The lake herring is a schooling planktivore. Key identifying characteristics include: the mouth is not overhung by the snout; the mouth ends before middle of eye. The cisco generally grows to be 15-25 cm in length. It is slender-bodied and silvery with pinkish iridescence on its sides.
The lake herring is common in colder lakes throughout Canada and the northern United States. In Canada, it inhabits cold waters from the Great Lakes to Hudson Bay.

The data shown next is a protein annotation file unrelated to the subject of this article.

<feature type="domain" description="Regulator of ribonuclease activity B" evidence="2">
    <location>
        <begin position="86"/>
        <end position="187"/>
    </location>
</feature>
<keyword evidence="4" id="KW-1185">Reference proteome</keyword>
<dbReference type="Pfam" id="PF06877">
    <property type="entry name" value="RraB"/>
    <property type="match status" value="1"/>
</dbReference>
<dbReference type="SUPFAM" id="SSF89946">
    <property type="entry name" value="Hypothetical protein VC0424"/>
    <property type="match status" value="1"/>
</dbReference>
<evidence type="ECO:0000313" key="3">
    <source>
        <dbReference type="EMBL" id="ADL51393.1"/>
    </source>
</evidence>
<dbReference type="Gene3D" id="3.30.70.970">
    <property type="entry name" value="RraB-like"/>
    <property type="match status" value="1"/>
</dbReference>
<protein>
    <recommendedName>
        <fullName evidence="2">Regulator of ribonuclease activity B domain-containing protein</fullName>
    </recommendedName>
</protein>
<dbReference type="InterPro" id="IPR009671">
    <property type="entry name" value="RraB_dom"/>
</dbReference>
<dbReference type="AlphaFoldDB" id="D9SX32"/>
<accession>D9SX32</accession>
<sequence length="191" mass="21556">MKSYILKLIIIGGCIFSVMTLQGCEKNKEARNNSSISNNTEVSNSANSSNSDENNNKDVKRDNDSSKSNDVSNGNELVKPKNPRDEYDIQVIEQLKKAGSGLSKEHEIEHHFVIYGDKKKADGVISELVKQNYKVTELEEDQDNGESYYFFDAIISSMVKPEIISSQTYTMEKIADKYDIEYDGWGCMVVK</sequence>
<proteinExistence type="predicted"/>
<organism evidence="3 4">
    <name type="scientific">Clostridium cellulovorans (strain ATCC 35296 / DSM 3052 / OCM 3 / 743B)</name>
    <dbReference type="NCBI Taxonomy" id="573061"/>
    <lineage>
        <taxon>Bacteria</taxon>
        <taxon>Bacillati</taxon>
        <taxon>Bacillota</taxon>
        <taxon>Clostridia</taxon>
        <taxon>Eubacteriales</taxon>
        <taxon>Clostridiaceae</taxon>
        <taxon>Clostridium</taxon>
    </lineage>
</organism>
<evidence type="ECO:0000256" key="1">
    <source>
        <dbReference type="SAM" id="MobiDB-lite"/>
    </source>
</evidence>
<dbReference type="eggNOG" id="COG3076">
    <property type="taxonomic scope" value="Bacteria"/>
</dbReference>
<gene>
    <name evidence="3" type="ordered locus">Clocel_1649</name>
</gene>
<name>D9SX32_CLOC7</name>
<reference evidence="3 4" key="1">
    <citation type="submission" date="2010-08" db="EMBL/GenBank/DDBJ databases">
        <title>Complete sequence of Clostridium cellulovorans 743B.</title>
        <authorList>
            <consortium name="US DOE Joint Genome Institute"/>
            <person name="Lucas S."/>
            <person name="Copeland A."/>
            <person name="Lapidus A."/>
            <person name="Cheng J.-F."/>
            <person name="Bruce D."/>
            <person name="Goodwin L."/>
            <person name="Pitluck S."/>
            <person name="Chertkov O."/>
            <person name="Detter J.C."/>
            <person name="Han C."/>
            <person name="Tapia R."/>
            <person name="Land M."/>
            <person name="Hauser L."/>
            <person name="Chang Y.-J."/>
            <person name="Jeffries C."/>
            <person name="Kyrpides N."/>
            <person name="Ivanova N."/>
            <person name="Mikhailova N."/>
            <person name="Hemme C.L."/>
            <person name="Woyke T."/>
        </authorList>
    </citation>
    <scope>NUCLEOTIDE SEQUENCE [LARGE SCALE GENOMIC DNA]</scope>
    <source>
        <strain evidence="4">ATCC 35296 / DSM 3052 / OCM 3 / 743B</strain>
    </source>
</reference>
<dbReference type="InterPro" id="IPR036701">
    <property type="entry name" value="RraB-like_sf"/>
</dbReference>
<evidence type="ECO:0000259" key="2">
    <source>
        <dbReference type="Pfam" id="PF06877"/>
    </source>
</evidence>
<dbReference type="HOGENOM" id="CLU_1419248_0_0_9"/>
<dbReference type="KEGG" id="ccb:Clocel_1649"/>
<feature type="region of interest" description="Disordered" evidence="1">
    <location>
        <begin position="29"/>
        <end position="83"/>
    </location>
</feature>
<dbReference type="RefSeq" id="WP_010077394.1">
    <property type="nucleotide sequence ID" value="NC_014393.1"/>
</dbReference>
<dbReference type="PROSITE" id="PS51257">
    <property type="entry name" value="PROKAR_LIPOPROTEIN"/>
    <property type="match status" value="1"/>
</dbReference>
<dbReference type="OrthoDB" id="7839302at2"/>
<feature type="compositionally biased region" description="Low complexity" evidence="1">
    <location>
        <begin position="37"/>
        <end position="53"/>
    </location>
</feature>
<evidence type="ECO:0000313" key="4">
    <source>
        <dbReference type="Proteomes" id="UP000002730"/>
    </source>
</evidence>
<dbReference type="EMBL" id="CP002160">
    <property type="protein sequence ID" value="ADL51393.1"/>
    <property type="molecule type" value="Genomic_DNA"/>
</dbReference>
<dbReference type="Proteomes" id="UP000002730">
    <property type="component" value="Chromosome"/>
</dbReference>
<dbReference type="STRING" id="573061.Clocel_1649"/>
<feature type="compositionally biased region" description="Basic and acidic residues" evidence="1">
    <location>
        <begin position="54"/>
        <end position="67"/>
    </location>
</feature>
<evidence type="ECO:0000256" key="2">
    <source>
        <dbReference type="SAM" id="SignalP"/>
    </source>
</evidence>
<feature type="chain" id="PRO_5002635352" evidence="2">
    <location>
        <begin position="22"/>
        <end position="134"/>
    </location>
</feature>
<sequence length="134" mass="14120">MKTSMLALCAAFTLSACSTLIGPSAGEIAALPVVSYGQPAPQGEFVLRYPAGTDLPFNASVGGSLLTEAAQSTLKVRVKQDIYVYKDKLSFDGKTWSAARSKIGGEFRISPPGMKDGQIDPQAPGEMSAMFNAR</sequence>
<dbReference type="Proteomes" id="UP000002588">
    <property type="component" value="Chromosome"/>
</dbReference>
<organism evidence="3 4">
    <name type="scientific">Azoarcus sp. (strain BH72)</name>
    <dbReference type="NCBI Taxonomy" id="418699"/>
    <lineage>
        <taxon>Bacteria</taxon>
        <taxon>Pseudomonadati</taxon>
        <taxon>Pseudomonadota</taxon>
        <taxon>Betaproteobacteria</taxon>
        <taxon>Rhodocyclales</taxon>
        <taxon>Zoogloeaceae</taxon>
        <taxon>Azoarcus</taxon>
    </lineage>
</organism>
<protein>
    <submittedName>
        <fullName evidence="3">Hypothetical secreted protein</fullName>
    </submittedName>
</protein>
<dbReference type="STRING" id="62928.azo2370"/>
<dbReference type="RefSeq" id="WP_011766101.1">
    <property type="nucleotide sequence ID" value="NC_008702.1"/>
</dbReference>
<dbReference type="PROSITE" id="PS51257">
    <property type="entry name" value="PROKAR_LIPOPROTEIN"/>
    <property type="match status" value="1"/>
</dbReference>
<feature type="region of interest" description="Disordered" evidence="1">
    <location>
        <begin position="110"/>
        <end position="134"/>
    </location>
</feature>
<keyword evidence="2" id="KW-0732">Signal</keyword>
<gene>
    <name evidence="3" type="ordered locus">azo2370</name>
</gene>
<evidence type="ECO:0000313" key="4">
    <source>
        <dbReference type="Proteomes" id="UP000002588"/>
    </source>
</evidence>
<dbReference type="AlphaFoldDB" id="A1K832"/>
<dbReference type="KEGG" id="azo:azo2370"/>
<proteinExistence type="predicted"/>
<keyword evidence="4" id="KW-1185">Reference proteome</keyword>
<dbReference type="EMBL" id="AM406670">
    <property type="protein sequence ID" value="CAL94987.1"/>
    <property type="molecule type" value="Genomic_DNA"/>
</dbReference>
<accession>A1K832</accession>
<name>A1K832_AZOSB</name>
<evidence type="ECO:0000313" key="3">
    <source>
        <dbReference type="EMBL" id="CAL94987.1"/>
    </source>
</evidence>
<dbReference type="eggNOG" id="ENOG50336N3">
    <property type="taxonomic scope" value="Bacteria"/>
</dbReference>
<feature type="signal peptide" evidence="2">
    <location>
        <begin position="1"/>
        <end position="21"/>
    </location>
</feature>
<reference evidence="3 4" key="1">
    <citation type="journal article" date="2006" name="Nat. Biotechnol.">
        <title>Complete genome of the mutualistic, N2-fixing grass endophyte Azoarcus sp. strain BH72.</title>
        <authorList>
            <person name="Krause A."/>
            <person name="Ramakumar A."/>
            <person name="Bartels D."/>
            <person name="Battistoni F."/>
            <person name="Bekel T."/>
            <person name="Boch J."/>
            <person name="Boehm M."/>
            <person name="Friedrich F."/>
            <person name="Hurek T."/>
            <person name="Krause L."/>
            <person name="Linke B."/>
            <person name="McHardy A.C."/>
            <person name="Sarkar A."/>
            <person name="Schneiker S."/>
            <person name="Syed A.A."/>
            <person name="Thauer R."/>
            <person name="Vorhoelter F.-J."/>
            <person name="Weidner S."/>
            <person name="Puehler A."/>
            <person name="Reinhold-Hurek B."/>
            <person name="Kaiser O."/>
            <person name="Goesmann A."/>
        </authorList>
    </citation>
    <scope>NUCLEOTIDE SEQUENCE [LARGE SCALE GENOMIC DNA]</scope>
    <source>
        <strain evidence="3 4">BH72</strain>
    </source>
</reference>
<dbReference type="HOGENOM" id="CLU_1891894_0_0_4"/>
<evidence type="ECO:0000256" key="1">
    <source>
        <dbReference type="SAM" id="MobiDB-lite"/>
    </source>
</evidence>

Northern lake herring are fished commercially and for sport.
Conservation status in Ontario
Internationally considered lower risk/least concern.
The lake herring serves as the primary prey fish for many of the larger predatory fish like lake trout and pike. The lake herring itself feeds on zooplankton, which consist of tiny crustaceans. In doing so, this species serves as a crucial food chain link between the zooplankton and the sport fish that end up on the dinner table.